It's eight years since George Michael's last collection of original material, Older. So: eight years older, is he any the wiser?
Well, perhaps. Patience is a thoughtful, sophisticated work that flip-flops back and forth between, on the one hand, intense ballads dealing with serious matters - societal ills, the failure of faith (the belief, not the album), suicide and George's own life; and on the other, pounding disco anthems celebrating shameless hedonism. Somewhere in the middle, the two modes collide to effect the immaculate R&B sheen of tracks such as "American Angel", "Precious Box" and the single "Amazing".
The album's framed by the title track and its reprise, a solo piano lament for the ravages of war and famine in a time of plenty. "Is it my imagination, or did God already leave the table?" asks Michael, returning to the theme of theological doubt a few songs later in "John and Elvis are Dead", in which a friend wakes from a decades-long coma and enquires: "If Jesus Christ is alive and well, then how come John and Elvis are dead?" It is saved from facetiousness by its setting, a cross between Marvin Gaye's soft sensuality and the susurrus of "I'm Not in Love".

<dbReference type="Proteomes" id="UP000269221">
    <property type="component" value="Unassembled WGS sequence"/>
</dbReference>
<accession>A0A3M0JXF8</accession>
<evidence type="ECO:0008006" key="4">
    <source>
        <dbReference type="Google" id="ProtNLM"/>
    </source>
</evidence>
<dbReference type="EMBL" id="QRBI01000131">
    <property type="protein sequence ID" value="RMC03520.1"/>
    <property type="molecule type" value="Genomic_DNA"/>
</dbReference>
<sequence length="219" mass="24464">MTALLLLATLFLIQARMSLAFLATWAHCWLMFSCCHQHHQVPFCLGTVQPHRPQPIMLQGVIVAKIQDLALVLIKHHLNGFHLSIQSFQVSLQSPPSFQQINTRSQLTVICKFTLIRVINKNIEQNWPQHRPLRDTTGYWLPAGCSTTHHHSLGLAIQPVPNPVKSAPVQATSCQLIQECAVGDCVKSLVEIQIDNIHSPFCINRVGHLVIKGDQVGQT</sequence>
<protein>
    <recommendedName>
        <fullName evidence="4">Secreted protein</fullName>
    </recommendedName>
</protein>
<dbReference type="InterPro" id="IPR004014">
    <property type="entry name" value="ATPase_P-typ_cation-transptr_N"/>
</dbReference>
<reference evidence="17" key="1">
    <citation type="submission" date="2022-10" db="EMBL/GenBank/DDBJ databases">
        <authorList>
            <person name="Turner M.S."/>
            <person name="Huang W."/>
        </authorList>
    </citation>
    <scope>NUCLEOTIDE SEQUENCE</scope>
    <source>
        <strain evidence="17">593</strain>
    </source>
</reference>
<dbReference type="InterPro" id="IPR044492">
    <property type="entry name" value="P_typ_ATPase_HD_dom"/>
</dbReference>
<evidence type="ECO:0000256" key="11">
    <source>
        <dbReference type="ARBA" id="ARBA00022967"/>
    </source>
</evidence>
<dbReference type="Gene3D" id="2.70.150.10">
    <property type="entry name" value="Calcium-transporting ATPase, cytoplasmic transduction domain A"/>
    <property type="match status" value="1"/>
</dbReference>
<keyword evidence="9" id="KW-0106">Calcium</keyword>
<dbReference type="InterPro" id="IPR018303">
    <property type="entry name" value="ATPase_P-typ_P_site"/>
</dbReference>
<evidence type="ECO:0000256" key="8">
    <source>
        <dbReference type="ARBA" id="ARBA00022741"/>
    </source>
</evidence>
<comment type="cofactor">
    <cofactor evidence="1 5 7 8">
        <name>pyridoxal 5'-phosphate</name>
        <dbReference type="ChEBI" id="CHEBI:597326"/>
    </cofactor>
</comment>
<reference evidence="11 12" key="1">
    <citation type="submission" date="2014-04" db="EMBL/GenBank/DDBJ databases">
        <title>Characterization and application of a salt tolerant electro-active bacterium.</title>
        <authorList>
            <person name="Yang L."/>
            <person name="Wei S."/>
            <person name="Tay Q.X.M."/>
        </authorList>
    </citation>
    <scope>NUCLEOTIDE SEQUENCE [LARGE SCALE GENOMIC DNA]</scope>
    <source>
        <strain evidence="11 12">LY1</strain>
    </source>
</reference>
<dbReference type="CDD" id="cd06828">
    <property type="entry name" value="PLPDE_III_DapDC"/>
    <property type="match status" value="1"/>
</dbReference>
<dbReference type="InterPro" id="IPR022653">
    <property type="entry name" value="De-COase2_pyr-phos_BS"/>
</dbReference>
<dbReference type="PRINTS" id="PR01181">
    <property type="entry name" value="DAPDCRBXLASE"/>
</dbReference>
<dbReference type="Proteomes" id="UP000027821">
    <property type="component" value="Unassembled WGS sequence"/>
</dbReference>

Two songs tackle the subject of suicide. Preceded by an answerphone voice explaining that "the god you wanted to contact is not available", the mellow R&B groove "Cars and Trains" counsels against "Taking your ass off the top of a building/ Throwing yourself under cars and trains/ Taking that pill that you know will kill you", while the piano ballad "My Mother Had a Brother" is closer to home with the story of an uncle, "over-sensitive and kind", who took his own life the day George was born. And indeed, reading between the lines of the closing track "Through", which I'm guessing was written in response to the reaction to his bust and subsequent outing, he's clearly a touch oversensitive to criticism himself. "Suddenly the audience is so cruel," he sings. "I think I'm through."
The impression of sensitivity and depth is marred, however, by the more thoughtless uptempo numbers, which pound along to a different agenda. "Flawless" promotes a notion of the enduring glamour of nightlife that even hardcore clubbers now recognise as empty and artificial, while "Freeek!" is a techno paean to cybersex so clichéd it employs the modem dial-up tone as part of the groove. The best of the disco numbers is "Shoot the Dog", largely because it's based on the Human League's "Love Action": again, hardly innovative.
This lack of musical development is the Achilles heel. The bits that don't sound like Older sound like "Fastlove", or even "Freedom 90". Perhaps he's settled for refining a style rather than breaking new ground? Certainly, his command of that style is assured, never more so than on "Round Here", an account of George's conception and upbringing that is surely the most fulsome tribute ever paid to Watford.